Perfume Directory

Habit Rouge (1965)
by Guerlain

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Habit Rouge information

Year of Launch1965
GenderMasculine
AvailabilityIn Production
Average Rating
(based on 1134 votes)

People and companies

HouseGuerlain
PerfumerJean Paul Guerlain
PackagingRobert Granai
Parent CompanyLVMH Moet Hennessy Louis Vuitton
Parent Company at launchGuerlain

About Habit Rouge

Another Guerlain classic: Habit Rouge (meaning red jacket) combines notes of bergamot, patchouli, vanilla and leather.

Habit Rouge fragrance notes

Reviews of Habit Rouge

Bright, clean, lemon opening. I'm not a note expert but I think it's the faint rosewood or rose giving this a feminine feel. That's just the scent wafting in the air. If you get into where you sprayed it, all you get is lemons.

The drydown is where the old-school magic happens. I'm not a fan of wearing but it definitely has that time machine effect.

I get really good projection.
15th January, 2018
Habit Rouge is one of two 60's siblings that Guerlain unleashed to make it's stake in the then-burgeoning world of men's fragrance. It succeeded Guerlain Vetiver by about 4 years, and arrived just in time to compete with the other French chypres that had been making the rounds. This was a time when male fougeres were still seen as pedestrian (with the exception of maybe Canoe), and the finer French houses serving the uppity clientele still focused on mostly traditional affairs, which explains much of what Rochas, Givenchy, and Chanel had been doing with their debut male scents. Guerlain had gotten the jump on all of them years ago when they released Mouchoir de Monsieur, which was for all intents and purposes a male Jicky made for the man's handkerchief. Habit Rouge then wasn't the first or even the second masculine EDT the house had made, but realistically the third. They kinda didn't need to do another chypre like this but I guess they had to get the point across that they could since Mouchoir de Monsieur was becoming dated after 60+ years. It's hard to say exactly where this falls in line with the other aforementioned mid-century French masculines, since it smells like a time apart despite being what was then a more modern approach, but maybe that's it's purpose since Guerlain doesn't like to perceive the passage of time the way the rest of the perfume world does.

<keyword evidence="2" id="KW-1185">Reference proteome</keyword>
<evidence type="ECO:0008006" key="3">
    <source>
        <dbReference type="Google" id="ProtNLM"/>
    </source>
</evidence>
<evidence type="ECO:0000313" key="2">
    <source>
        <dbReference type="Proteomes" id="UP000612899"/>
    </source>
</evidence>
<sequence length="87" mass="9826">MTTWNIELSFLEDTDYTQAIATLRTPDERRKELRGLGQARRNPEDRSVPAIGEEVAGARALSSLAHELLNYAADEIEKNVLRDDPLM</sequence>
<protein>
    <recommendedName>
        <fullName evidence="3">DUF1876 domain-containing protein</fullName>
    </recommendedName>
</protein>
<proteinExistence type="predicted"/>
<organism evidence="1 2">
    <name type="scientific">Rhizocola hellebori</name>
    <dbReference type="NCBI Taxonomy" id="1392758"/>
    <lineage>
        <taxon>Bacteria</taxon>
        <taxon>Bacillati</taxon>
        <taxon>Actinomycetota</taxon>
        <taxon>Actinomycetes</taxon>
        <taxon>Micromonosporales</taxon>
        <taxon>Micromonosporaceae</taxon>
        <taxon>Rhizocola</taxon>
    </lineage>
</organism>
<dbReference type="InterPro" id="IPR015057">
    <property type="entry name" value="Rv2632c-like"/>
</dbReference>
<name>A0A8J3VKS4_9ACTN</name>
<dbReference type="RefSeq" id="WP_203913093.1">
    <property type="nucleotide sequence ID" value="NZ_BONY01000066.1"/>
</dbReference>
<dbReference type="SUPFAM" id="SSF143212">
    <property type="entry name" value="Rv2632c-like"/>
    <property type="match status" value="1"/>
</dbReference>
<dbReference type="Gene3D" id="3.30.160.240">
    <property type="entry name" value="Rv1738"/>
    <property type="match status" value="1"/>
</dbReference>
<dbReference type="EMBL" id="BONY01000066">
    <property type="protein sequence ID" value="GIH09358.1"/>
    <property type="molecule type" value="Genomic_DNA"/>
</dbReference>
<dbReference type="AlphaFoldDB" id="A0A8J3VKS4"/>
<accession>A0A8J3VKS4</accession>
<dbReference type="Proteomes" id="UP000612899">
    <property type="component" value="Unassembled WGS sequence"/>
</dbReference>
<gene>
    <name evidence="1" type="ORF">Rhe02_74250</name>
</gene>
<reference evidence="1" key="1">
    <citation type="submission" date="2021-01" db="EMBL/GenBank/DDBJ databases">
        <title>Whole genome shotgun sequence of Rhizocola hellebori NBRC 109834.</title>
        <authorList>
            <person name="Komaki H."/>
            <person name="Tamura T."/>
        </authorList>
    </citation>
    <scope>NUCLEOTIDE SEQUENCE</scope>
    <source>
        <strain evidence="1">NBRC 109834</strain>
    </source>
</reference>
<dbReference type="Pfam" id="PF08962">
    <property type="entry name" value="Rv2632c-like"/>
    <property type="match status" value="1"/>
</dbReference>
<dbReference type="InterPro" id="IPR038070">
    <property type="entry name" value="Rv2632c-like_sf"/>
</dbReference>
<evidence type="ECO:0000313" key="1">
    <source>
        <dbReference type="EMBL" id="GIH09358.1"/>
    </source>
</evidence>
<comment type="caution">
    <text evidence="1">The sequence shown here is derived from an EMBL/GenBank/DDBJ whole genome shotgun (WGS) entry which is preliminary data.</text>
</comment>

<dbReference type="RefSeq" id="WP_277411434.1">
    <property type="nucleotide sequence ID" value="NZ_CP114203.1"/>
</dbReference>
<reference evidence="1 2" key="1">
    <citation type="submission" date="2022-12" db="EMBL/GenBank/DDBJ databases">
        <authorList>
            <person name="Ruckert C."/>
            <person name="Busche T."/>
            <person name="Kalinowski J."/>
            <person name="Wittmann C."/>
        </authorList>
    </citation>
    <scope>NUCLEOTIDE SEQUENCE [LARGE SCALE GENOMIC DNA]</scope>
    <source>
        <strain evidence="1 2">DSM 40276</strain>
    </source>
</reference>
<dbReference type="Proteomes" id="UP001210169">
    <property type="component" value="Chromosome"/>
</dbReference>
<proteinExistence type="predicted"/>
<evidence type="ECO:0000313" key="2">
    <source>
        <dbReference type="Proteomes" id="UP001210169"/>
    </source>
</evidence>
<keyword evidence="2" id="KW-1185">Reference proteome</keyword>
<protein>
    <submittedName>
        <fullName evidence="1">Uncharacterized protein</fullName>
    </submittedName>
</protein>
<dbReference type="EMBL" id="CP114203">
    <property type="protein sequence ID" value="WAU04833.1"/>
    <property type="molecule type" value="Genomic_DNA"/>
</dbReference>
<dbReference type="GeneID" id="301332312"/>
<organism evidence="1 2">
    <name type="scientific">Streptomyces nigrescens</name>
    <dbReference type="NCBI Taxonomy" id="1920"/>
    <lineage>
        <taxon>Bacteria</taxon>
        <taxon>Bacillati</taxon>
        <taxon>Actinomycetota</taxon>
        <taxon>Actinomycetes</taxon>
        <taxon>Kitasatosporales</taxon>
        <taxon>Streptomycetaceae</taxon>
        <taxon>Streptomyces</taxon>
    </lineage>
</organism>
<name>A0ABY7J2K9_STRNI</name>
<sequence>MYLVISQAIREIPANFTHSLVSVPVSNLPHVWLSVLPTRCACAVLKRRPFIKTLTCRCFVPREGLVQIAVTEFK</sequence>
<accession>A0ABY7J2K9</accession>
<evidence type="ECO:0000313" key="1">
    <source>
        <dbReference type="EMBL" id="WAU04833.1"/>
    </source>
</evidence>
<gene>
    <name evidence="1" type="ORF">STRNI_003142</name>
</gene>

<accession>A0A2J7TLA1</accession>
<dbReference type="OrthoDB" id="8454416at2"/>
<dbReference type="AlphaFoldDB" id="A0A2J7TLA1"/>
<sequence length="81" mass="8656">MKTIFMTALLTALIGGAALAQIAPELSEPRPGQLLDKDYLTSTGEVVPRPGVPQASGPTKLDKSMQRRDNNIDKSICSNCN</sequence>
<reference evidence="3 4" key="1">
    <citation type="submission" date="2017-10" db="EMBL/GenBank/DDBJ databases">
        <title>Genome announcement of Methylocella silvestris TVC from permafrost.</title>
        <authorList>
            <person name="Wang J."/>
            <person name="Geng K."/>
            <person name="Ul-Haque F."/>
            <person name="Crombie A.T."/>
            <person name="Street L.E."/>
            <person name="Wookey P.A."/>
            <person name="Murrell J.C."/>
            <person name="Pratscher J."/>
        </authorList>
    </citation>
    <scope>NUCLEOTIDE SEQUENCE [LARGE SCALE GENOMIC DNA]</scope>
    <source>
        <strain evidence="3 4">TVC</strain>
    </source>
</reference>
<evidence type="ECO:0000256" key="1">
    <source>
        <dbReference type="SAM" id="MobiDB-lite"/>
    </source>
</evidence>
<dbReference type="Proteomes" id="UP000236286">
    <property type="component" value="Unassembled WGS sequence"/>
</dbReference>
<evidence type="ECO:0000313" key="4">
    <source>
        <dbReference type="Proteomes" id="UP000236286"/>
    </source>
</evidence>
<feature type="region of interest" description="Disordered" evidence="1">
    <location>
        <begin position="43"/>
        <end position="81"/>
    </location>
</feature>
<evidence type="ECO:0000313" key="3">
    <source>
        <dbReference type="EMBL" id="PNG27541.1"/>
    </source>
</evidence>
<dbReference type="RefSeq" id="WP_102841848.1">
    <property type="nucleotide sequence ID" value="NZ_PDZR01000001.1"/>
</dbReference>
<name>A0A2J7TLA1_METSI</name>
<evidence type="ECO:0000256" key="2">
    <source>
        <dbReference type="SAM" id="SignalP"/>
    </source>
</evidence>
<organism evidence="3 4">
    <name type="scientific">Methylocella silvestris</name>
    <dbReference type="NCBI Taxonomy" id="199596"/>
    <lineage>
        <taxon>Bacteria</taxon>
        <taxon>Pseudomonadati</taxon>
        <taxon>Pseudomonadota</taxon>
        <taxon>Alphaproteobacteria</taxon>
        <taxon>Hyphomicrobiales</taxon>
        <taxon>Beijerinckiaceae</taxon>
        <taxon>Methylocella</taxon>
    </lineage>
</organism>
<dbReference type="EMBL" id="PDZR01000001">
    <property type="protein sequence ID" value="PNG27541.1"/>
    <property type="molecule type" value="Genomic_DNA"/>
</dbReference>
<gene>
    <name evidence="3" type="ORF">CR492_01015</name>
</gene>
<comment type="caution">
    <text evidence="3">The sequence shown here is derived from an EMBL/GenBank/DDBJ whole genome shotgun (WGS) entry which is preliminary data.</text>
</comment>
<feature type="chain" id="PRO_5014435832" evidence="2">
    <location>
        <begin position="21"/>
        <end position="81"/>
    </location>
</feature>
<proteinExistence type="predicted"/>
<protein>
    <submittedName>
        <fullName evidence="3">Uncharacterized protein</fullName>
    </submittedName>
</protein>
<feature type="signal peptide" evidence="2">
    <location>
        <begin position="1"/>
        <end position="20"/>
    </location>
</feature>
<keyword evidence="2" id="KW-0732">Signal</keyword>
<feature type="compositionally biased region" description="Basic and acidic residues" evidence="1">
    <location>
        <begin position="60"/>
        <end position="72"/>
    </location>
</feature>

For starters, Habit Rouge has that same waxy and oily ambiance that a lot of it's antique forerunners possess, and this gives it a strange quality akin to the smell of citrus and herb essential oils used for baking. Maybe the rumored "guerlinade" note cocktail that supposedly exists in all Guerlain creations is to blame for this vintage feel, because it does share that commonality with Guerlain Vetiver. I liken the drydown of this to the smell of a specific kind of citrus and bergamot-infused fruit and cheese pie an Italian friend of mine bakes and mails me from across an ocean; it's an interesting association I know, but for those who know what kind of European pastry I'm on about, you won't be able to "unsmell" it once you whiff Habit Rouge. Outside of this accord, it is a typical citrus and animalic chypre from this period: very light and fresh opening with some indiscernible skank undertow that fades on skin, and a warm herbal and amber base. What separates Habit Rouge from other mid-century chypre efforts is it's "kitchen sink" construction: it has everything from vanilla, moss, leather and benzoin to patchouli, rose, sandal, basil, and even oddities like rosewood or pimento. Leave it to such an old-school French house to make a huge melange of notes that must be blended in impossibly specific ratios to conjure this scent, but it results in a light and sweet de-fanged chypre that could only do harm by being too easy-going, which is why a lot of folks leave this to older gentlemen. Habit Rouge, despite it's best advertising efforts to the contrary (still going right up until 2014), is anything but aggressive. Folks in my experience who find stuff like this loud or up-front have usually just never experienced chypres and are used to the synthesized placidity of modern aquatics, because this is softness in a bottle.